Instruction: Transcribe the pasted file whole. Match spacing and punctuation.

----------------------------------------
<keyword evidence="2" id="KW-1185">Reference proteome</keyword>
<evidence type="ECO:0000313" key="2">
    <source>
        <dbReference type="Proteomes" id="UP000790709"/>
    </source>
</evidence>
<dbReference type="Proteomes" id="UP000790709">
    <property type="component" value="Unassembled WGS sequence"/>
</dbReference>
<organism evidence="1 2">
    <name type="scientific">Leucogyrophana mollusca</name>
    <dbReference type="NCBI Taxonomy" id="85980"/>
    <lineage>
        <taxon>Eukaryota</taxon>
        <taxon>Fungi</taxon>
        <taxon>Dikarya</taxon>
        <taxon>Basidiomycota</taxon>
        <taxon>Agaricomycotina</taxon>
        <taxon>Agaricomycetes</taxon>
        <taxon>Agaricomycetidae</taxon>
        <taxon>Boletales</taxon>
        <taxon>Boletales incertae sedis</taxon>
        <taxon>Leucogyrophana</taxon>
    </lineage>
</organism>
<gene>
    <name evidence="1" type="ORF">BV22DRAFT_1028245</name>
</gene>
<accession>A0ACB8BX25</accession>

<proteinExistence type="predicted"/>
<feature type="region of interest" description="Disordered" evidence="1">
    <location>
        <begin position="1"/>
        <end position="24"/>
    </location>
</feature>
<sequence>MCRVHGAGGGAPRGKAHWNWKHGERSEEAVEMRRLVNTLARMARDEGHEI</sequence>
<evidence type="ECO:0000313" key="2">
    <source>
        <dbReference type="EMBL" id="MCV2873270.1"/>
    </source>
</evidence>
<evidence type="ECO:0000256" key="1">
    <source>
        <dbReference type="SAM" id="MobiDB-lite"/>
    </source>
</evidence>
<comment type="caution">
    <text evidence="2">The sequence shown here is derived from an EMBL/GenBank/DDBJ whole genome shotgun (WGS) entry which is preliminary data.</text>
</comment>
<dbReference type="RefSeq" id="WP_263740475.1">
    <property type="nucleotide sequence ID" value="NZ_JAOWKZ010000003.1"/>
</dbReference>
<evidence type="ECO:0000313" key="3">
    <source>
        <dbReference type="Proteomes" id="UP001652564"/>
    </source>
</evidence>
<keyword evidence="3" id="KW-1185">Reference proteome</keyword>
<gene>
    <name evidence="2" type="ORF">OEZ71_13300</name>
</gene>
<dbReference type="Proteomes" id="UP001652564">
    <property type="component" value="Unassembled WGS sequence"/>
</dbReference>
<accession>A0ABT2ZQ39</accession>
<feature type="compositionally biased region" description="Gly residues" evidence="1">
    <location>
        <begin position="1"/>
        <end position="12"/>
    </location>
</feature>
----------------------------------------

<keyword evidence="2" id="KW-1185">Reference proteome</keyword>
<evidence type="ECO:0000313" key="2">
    <source>
        <dbReference type="Proteomes" id="UP000790709"/>
    </source>
</evidence>
<dbReference type="Proteomes" id="UP000790709">
    <property type="component" value="Unassembled WGS sequence"/>
</dbReference>
<organism evidence="1 2">
    <name type="scientific">Leucogyrophana mollusca</name>
    <dbReference type="NCBI Taxonomy" id="85980"/>
    <lineage>
        <taxon>Eukaryota</taxon>
        <taxon>Fungi</taxon>
        <taxon>Dikarya</taxon>
        <taxon>Basidiomycota</taxon>
        <taxon>Agaricomycotina</taxon>
        <taxon>Agaricomycetes</taxon>
        <taxon>Agaricomycetidae</taxon>
        <taxon>Boletales</taxon>
        <taxon>Boletales incertae sedis</taxon>
        <taxon>Leucogyrophana</taxon>
    </lineage>
</organism>
<gene>
    <name evidence="1" type="ORF">BV22DRAFT_1028245</name>
</gene>
<accession>A0ACB8BX25</accession>

<proteinExistence type="predicted"/>
<feature type="region of interest" description="Disordered" evidence="1">
    <location>
        <begin position="1"/>
        <end position="24"/>
    </location>
</feature>
<sequence>MCRVHGAGGGAPRGKAHWNWKHGERSEEAVEMRRLVNTLARMARDEGHEI</sequence>
<evidence type="ECO:0000313" key="2">
    <source>
        <dbReference type="EMBL" id="MCV2873270.1"/>
    </source>
</evidence>
<evidence type="ECO:0000256" key="1">
    <source>
        <dbReference type="SAM" id="MobiDB-lite"/>
    </source>
</evidence>
<comment type="caution">
    <text evidence="2">The sequence shown here is derived from an EMBL/GenBank/DDBJ whole genome shotgun (WGS) entry which is preliminary data.</text>
</comment>
<dbReference type="RefSeq" id="WP_263740475.1">
    <property type="nucleotide sequence ID" value="NZ_JAOWKZ010000003.1"/>
</dbReference>
<evidence type="ECO:0000313" key="3">
    <source>
        <dbReference type="Proteomes" id="UP001652564"/>
    </source>
</evidence>
<keyword evidence="3" id="KW-1185">Reference proteome</keyword>
<gene>
    <name evidence="2" type="ORF">OEZ71_13300</name>
</gene>
<dbReference type="Proteomes" id="UP001652564">
    <property type="component" value="Unassembled WGS sequence"/>
</dbReference>
<accession>A0ABT2ZQ39</accession>
<feature type="compositionally biased region" description="Gly residues" evidence="1">
    <location>
        <begin position="1"/>
        <end position="12"/>
    </location>
</feature>